This annotation defines the behavior of the filtering the data i.e. this first compare the filter conditions and if they match then only the data is fetched.  If the CDS view has join conditions, they are executed only after the filter conditions are matched. In DDIC views data if first fetched and then filtered.

 

  1. @AbapCatalog.preserveKey: true

Another important annotation of CDS views.  As you know all the DB tables in SAP do have Keys defined and the CDS Views are always created on top of those DB tables.  Now any DB table can have multiple keys defined and you might not want those keys to be the key fields of your view.  So if you set this annotation as true, the only fields you define as Key Fields within your CDS view by adding word ‘Key’ in front of those fields will be the Key fields for the CDS view and the DDIC SQL view which gets generated.

If you set this as ‘False’ the DB table key fields will be defined as Key fields for the views as well, regardless of you adding word ‘Key’ in front of fewer fields.

 

  1. @AccessControl.authorizationCheck: #NOT_REQUIRED

This annotation is used to add ‘Security’ piece to the CDS view.  When CDS view is ready to be rolled out to a bigger audience within or outside the organization, it is very important to restrict the data based on the authority.  We will look into creation of authorization objects in the later part.  For now let’s keep it #NOT_REQUIRED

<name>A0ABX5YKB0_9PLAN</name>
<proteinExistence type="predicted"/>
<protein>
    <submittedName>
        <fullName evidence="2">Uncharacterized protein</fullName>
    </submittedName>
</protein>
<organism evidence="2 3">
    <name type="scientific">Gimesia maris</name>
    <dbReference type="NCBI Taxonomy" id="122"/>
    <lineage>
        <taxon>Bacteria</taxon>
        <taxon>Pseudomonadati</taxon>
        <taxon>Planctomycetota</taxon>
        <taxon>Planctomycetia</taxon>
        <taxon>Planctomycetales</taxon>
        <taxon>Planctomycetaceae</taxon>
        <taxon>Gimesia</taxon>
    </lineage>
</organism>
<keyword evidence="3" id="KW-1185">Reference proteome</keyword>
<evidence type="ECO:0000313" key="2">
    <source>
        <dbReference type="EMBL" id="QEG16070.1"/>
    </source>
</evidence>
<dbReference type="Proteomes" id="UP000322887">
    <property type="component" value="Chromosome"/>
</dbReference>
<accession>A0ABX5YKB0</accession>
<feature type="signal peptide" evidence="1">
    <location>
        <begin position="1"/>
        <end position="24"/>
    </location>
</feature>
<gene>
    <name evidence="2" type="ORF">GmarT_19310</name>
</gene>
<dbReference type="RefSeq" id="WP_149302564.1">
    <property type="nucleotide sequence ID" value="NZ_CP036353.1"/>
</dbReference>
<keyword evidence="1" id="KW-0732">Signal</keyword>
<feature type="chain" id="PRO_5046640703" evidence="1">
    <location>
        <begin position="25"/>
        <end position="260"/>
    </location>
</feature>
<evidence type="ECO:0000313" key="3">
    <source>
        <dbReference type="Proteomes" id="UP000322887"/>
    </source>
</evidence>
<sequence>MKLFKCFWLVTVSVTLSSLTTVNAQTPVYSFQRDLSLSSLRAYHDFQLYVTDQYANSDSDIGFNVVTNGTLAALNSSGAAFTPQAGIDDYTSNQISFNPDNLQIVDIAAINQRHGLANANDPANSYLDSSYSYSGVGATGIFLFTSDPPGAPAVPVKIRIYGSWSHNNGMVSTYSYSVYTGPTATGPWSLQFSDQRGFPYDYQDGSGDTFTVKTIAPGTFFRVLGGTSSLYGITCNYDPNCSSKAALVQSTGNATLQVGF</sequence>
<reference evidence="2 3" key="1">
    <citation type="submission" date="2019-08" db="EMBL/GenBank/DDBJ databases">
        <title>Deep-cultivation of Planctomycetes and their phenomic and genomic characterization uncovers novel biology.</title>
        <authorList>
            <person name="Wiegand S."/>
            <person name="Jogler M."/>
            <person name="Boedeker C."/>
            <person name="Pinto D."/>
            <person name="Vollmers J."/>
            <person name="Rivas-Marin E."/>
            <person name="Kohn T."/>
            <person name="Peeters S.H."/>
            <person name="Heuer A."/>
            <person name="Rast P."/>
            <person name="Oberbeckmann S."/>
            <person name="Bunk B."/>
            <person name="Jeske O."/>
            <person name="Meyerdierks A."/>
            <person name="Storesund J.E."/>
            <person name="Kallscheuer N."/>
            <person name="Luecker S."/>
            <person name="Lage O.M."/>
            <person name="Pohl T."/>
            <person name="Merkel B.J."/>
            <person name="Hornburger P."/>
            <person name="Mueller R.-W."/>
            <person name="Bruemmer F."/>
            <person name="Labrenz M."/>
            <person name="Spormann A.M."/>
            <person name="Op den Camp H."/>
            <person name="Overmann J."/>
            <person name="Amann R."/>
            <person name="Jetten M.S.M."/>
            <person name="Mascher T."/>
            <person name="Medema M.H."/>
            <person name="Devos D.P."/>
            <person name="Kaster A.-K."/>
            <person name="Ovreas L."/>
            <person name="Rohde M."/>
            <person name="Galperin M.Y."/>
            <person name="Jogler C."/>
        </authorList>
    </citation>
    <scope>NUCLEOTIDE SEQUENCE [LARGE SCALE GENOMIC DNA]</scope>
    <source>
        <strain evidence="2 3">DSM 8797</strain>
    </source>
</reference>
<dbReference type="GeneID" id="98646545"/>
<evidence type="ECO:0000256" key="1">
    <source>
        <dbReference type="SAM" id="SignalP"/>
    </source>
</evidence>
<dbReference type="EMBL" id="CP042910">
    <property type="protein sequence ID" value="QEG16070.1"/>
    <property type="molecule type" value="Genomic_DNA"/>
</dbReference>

1. @EndUserText.label: ‘CDS View type #BASIC’

This annotation is used to apply business labels other than labels attached in the DB tables, to the fields within the CDS view.  This annotation will override the DB table business label and provides what you specify with this annotation.

 

Let’s add the fields to the CDS view by right click.  You can either choose to insert all fields or one by one;

Add the below fields to the CDS view;

 

I made the field ‘Client’ or ‘MANDT’ disabled due to the reason that this CDS view is created in the ABAP system and the client is handled by the system itself.  Now activate the CDS view.